“Beyond Anglo-globalism. Multilateral translation for multilingual world canons”

Fatima Burney (SOAS, University of London)

“From Sugar to Soil: Towards Plural Models of Indian Multilingualism”

12.00- 3.00 Lunch and roundtable discussion: Comparative reflections on ‘Reading together’ in Multilingual contexts

End of conference

Conference Abstracts

Flavia Aiello (Università degli Studi di Napoli L’Orientale)  

Exploring “hidden” productions for “reading together” plurilingual literary contexts: Sando Marteau’s Swahili lyrics in the Lubumbashi scene (RDC)

In my presentation I argue that carrying research on African-language contemporary creative scenes normally obscured by mainstream literary studies, which are still much influenced by narrow, elitist and written-centred notions of literarity and deal mostly with African creative writings produced in ex-colonial languages, can help in “reading together” the complexity of African textual productions and drawing attention to the plurality of practices in multilingual contexts, which often challenge hierarchies modelled over the colonial and post-independence years. This is the case of the contemporary Swahilophone creations by artists based in Lubumbashi, such as Sumba Maly, Patrick Mudekereza and Sando Marteau who, by composing poetic texts in Swahili in a context where, differently from East Africa, this language is not promoted in the public, media and educational sphere, are defying common perceptions of art and culture as formed by separated, di/triglossic spaces. These local conceptualisations are largely linked to the history of this city, grown at the beginning of the 20th century around the Belgian mining industry, where Swahili has developed from an exogenous language used at work into a local variety (Kiswahili yetu, “our swahili”) spoken by the population in everyday life, along with the regional languages of cultural identification (Kiluba, Kibemba etc.), Lingala, the language promoted during Mobutu’s rule, and French, the official language, associated with prestige and education. Moreover, another form of Swahili (called bora, “excellent, best”), modelled on the East-African standard, has also emerged in the religious and educational sphere during the colonial period. This remains a model for higher language registers (such as religious preaching or writing), but is a vague, little known norm today, since Swahili has played an insignificant role in post-independence school education. In this multilingual context, greatly characterised by code-switching practises, Sando Marteau composes his poetic texts prevalently, though not exclusively, in Lubumbashi Swahili, in order to promote this local variety, often perceived as a simple, imperfect language (being not standardised), inadequate for “serious”, engagé artistic purposes, normally associated with “classic” works in French, while local Swahili is seen as the medium of “popular” comedies and songs.

July Blalack (SOAS, University of London)

Ghosts of Smara: A Bilingual Reading of a Sufi City’s Memory

One of the crowning achievements of the 19th-century Sufi resistance leader al-Shaikh Māʼ al-ʻAynayn was the construction of his flagship zāwiya Smara. Smara was a fortress and a fully-functioning town. It became a Saharan center of resistance, scholarly exchange, and spiritual training. As Smara was built about 100 kilometres northwest of Marrakech in what was previously a no-man’s-land, its creation changed the geography of the Maghribi desert. According to al-Wasīṭ fī tarājim udabāʼ Shinqīṭ, the seminal work on Moorish history and literature, Smara at one time supported 10,000 seekers, students, and resistance fighters. However, in 1906, French colonial forces advanced as far as Tagant and Māʼ al-ʻAynayn retreated to Tiznit. The population of Smara dwindled. The final blow was dealt in 1913 when Colonel Mouret’s forces sacked Smara and burned down its library (Norris, 1954). By the time later French colonists arrived, the description of what Smara was and what it had become was stark:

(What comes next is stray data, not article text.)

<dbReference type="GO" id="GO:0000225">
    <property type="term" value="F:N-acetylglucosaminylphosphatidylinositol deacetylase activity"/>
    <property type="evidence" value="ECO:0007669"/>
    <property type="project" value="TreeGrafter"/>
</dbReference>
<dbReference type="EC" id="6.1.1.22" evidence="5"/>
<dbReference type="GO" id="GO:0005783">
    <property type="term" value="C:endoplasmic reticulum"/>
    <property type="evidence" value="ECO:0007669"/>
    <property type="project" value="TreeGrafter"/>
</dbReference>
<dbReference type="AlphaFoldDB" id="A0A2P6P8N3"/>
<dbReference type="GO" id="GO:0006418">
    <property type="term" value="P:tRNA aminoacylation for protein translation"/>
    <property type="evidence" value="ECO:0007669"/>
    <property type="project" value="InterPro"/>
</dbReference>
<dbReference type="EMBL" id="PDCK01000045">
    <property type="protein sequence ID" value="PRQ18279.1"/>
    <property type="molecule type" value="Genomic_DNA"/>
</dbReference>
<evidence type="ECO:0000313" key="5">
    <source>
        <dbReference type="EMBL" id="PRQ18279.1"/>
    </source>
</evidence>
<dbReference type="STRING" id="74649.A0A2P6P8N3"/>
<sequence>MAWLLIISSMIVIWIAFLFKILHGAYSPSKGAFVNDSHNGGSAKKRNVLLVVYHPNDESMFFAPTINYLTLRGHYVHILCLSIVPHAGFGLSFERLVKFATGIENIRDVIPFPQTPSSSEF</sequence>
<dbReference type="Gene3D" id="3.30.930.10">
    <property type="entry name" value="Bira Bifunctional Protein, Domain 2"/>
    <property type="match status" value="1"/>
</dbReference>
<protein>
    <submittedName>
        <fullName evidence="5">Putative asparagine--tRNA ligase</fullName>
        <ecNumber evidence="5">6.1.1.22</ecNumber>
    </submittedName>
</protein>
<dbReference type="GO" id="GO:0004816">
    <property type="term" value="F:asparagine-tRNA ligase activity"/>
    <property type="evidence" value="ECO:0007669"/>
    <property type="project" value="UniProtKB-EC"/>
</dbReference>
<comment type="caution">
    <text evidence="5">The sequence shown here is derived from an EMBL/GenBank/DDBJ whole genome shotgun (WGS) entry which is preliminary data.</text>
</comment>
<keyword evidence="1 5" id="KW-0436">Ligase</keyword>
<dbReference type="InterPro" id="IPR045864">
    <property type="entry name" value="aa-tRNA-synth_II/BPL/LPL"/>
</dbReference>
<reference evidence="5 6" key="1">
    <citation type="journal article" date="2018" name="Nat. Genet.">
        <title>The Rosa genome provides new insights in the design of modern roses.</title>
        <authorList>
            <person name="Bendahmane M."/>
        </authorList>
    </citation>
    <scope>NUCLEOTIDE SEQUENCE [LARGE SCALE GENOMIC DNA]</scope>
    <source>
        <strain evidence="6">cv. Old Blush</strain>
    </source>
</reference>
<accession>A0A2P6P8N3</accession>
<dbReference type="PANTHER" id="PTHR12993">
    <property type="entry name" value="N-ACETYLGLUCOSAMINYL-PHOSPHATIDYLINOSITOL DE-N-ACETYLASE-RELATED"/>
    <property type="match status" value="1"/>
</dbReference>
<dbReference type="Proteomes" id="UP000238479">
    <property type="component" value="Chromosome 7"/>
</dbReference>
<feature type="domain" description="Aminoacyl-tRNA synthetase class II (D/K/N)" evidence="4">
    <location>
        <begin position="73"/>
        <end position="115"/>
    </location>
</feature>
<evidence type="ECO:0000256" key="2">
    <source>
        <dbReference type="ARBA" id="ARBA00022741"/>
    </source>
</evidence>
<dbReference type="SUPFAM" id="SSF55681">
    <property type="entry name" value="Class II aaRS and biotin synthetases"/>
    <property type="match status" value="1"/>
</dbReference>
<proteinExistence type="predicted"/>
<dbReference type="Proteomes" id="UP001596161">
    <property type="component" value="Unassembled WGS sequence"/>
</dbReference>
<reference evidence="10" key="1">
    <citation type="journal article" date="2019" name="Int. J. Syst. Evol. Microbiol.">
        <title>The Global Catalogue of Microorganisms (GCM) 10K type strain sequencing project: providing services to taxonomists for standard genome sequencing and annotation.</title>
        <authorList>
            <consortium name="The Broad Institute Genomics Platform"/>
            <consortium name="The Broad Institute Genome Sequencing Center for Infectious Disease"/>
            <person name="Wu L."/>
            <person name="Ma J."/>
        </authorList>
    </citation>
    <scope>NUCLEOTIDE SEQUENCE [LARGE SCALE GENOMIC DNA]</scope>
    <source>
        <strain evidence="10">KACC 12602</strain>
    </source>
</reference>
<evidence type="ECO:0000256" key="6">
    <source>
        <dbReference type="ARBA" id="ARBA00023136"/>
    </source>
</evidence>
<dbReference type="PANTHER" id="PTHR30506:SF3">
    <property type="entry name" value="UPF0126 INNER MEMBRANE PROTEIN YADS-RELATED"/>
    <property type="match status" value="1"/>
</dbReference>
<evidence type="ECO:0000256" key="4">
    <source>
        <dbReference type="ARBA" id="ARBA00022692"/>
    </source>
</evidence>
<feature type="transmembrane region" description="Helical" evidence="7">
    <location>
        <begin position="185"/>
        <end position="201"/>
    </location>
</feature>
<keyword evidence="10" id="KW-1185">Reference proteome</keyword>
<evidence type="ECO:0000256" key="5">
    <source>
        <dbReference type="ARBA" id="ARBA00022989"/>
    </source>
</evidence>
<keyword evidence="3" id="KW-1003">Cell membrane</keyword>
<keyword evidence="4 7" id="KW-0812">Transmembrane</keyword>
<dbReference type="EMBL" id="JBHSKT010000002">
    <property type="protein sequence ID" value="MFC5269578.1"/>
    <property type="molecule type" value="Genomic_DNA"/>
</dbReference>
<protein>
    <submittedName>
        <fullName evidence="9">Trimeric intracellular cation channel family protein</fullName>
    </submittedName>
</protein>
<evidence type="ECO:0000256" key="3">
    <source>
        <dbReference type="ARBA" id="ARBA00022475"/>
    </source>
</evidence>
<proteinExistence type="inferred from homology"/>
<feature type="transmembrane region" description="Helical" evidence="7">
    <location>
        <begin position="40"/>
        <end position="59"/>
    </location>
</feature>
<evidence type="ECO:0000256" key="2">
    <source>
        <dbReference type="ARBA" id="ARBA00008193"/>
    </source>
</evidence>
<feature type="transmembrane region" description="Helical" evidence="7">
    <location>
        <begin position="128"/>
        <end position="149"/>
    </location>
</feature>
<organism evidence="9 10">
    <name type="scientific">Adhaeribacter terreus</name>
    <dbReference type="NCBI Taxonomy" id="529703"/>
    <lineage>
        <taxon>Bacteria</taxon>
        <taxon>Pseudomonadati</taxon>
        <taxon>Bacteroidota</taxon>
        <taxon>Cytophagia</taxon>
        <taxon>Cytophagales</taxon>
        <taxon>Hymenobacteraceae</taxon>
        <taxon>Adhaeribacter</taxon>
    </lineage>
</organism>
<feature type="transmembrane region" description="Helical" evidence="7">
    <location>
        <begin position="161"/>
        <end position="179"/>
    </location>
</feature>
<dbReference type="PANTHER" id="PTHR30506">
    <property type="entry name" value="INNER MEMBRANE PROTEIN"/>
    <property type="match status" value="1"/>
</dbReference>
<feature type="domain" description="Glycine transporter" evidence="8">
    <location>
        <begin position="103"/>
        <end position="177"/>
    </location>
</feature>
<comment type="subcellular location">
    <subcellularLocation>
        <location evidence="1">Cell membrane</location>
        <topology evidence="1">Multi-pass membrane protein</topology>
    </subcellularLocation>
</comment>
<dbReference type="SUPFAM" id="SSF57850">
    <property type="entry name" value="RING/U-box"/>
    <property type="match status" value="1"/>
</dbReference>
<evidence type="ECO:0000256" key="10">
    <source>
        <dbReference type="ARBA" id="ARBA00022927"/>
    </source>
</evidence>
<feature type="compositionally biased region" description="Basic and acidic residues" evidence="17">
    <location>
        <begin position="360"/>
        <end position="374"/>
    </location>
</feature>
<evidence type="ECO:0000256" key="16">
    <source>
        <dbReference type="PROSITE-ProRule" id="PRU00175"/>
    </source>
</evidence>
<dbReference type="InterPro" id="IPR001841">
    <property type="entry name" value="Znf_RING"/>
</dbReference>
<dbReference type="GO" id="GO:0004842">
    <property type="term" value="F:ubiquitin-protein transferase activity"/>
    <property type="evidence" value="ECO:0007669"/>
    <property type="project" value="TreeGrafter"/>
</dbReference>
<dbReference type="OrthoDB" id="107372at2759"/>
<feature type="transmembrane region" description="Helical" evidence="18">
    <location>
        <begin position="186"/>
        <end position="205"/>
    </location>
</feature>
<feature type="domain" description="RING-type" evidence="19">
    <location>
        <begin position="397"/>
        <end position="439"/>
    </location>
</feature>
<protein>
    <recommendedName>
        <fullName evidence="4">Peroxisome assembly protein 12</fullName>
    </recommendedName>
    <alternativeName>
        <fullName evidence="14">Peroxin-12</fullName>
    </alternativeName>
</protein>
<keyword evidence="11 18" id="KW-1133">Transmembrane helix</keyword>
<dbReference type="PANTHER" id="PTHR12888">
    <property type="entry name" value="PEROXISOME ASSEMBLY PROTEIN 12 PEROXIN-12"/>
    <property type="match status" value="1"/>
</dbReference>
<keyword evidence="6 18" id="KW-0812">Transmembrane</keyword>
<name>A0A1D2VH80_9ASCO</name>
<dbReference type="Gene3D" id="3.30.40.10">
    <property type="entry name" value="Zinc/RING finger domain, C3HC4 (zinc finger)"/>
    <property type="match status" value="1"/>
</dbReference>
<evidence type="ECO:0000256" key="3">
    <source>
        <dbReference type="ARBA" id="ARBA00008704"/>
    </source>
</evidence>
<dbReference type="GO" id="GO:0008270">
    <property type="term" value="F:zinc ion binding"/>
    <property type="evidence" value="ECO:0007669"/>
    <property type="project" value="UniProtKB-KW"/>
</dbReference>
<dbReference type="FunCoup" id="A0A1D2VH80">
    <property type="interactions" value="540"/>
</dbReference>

“La colonne continuant sa route arrive le 28 février a peu de distance de Smara, la zaouïa de notre ancien ennemi irréductible Ma el Aïnin…Cette zaouïa, véritables ksar fortifié, entourée d’un mur d’enceinte, était beaucoup plus importante que ce que l’on croyait trouver, elle était du reste vide, un seul télamide la gardait qui réussit a s’échapper a la faveur de l’obscurité, seuls un captif et deux femmes resterant entre nos mains” (Gillier, 1926, p. 231).

Yet Smara continued to live on through descriptions in both Arabic and French texts. The descendants of Māʼ al-ʻAynayn composed Arabic poetry mourning the fall of Smara in the city eulogy (rithāʼ al-mudun) tradition (Tharif 2003). In 1930, the idea of reaching Smara became the obsession of French explorer Michel Vieuchange, whose posthumous travelogue went through several editions in both English and French (Vieuchange 1987). These descriptions and depictions have never been read together, thus depriving Smara of a plurivocal account of its significance. Through embracing a wide range of texts, from the geographic to the poetic, this paper aims to fill this lacunae with an account of Smara across the French and Arabic literary memory.  

Fatima Burney (SOAS, University of London)  

From Sugar to Soil: Towards Plural Models of Indian Multilingualism